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Coronavirus and cash flow: six top tips

Our experts give advice on how to mitigate the impact of Coronavirus.

Business owners and directors are quite rightly worried about the impact of the Coronavirus pandemic.

While many of the consequences will be with us for some time, it’s likely the most challenging period will be the next few months as we negotiate the financial impact of social distancing and lockdowns. Many of the Government measures suggest that we can expect the strictest restrictions to be in place for approximately three-months. Whilst we cannot be sure how accurate that will prove to be, businesses should be preparing their three-month Coronavirus cash flow.

Every company will be impacted differently; food and medical manufacturers may see positive outcomes, retailers and the airline industry the opposite. What is universally true is that the old adage ‘cash is king’ is never more important than in periods of uncertainty. Here are six top-tips to help manage your cash flow during this period of uncertainty.

1. Bill in advance and request up-front payments

You have costs you have to keep paying and it’s completely reasonable to ask your customers to demonstrate their faith in you by invoicing in advance and collecting deposits. The Government has announced that VAT payments due in respect of the next quarter (until 30 June 2020) can be deferred and paid by the end of the year. Bill in advance, collect the cash and pay the VAT when business returns to normal later in the year.

2. Take advantage of the Business Interruption Loan Scheme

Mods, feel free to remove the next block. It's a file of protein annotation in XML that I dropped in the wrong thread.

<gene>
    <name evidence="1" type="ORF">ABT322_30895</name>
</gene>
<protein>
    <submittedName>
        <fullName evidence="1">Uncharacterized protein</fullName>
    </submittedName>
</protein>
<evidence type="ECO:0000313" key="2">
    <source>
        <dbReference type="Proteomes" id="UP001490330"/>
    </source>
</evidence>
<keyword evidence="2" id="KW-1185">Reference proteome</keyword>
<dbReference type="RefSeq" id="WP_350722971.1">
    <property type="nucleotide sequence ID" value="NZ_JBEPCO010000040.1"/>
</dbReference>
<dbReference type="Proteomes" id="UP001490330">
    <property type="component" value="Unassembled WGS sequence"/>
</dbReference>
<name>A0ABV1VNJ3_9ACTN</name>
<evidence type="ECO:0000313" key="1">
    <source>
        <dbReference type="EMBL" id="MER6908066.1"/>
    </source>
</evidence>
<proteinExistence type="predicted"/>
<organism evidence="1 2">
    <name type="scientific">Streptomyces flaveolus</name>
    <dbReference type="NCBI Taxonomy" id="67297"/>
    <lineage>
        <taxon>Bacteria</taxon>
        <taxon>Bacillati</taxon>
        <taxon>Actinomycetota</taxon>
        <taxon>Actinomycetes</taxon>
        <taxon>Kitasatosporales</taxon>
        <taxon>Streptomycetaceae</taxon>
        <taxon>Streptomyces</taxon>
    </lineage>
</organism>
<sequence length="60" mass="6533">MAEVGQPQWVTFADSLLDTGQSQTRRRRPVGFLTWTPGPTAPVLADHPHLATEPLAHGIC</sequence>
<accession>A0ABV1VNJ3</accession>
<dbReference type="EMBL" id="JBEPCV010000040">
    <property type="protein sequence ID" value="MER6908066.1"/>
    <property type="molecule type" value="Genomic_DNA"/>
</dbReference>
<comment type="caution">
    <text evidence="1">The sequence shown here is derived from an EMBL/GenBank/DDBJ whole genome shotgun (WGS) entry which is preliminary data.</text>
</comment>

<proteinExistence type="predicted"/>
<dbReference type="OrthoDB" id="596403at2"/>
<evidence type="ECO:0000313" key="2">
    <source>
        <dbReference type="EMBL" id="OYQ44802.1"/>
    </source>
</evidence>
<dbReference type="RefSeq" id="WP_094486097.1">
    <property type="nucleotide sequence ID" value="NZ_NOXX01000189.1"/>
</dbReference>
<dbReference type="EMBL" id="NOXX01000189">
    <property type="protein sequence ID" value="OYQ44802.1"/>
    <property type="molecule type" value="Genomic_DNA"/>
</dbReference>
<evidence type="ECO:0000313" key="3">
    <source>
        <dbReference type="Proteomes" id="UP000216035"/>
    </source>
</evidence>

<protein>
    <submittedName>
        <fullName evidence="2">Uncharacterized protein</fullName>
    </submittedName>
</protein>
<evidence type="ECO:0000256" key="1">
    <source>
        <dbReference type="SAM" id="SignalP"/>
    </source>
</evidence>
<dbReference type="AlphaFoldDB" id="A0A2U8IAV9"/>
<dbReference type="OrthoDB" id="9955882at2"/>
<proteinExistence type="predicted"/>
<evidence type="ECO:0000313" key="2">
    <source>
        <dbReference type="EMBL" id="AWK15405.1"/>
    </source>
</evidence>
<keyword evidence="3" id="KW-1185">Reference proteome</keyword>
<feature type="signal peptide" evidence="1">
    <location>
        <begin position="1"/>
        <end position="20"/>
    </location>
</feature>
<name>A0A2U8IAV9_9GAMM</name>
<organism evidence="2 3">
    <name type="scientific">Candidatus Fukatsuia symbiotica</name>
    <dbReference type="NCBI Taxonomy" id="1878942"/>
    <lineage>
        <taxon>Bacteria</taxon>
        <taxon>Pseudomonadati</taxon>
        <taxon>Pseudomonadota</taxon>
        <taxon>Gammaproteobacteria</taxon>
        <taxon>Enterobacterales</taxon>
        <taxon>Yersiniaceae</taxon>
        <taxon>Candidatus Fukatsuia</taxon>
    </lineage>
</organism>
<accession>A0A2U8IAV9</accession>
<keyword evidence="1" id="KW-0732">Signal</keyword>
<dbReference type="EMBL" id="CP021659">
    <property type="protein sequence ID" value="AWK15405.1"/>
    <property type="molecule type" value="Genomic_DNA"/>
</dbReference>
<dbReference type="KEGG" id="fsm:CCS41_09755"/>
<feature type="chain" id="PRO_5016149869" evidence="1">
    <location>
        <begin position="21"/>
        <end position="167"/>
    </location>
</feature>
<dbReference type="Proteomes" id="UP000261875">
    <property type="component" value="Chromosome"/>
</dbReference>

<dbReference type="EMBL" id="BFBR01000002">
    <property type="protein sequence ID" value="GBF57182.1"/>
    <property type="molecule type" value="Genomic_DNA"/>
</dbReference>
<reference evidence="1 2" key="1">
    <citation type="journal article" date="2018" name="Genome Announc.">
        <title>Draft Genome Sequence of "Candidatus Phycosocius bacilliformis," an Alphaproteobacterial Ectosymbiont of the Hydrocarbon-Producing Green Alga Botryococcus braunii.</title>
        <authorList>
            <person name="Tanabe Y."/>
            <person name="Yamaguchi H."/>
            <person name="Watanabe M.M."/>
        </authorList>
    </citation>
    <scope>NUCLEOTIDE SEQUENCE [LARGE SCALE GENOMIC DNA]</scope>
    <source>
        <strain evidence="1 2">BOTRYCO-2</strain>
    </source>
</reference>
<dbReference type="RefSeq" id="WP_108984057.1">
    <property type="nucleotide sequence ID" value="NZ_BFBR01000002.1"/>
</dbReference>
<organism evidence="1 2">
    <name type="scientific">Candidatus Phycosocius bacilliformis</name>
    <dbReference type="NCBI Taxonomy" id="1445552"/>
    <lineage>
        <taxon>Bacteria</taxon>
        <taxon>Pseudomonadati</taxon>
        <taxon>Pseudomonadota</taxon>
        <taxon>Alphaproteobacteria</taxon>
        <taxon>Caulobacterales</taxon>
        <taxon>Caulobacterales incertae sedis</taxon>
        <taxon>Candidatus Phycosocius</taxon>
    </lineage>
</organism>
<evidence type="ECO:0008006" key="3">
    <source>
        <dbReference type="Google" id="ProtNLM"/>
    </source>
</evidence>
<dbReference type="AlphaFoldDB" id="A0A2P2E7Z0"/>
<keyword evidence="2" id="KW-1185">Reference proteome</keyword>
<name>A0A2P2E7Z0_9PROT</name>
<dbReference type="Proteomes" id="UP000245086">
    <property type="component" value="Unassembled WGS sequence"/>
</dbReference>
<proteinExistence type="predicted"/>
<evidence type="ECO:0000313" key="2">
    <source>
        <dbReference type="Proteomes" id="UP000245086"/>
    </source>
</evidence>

Thanks to the new Business Interruption Loan Scheme, the British Business Bank is offering loans of up to £5m through participating providers, with the Government covering the first twelve months of interest payments. For many businesses this should be enough to cover the immediate cash flow shortfall. If your business is carrying stock that you will now only be able to sell when normality returns, you should be urgently looking at asset-based lending. This gives you the opportunity to borrow against your assets and repay the debt when the stock is sold later in the year.

3. Cancel your direct debits and standing orders

Are you continuing to make direct debit instalment payments for utilities on an office that you are not using? You need to prioritise payments and ensure that those you are making are fair to other suppliers and your employees. Cancel the direct debits and standing orders and look to settle these balances in arrears.

4. Manage your tax payments

You can also approach HMRC to request flexibility on your tax payments, through either a Time to Pay plan or Quarterly Instalment Payments, both of which already have facilities in place so that you can take advantage of them now. Find out more in our article here.

5. Keep your employees on the payroll

When this crisis ends, the future of your business depends on the loyalty and motivation of your workforce. Some roles will become temporarily redundant, but the Government’s Coronavirus Job Retention Scheme means that 80% of their salary, up to £2,500 per month, will be covered if these employees are designated as ‘furloughed’. Keeping your team intact will pay huge dividends once restrictions are lifted so be sure to assess whether any redundancy should be deemed temporary.

6. Adjust your cash-flow plan

Circumstances are changing rapidly so you need to be ready to adjust your plans on a daily basis. Make sure you are speaking to your customers, suppliers and employees regularly. Relationships can be strengthened during difficult times and an open dialogue will help others understand the conflicts you are managing and provide avenues of support.

Contact us

If you would like to discuss any of the above or have other queries about how you can make the right decisions for the future of your business and your income, please contact your usual Blick Rothenberg contact or one of the Partners to the right.

You can also visit our Coronavirus – Practical Guidance for businesses today Hub for our latest updates and insights.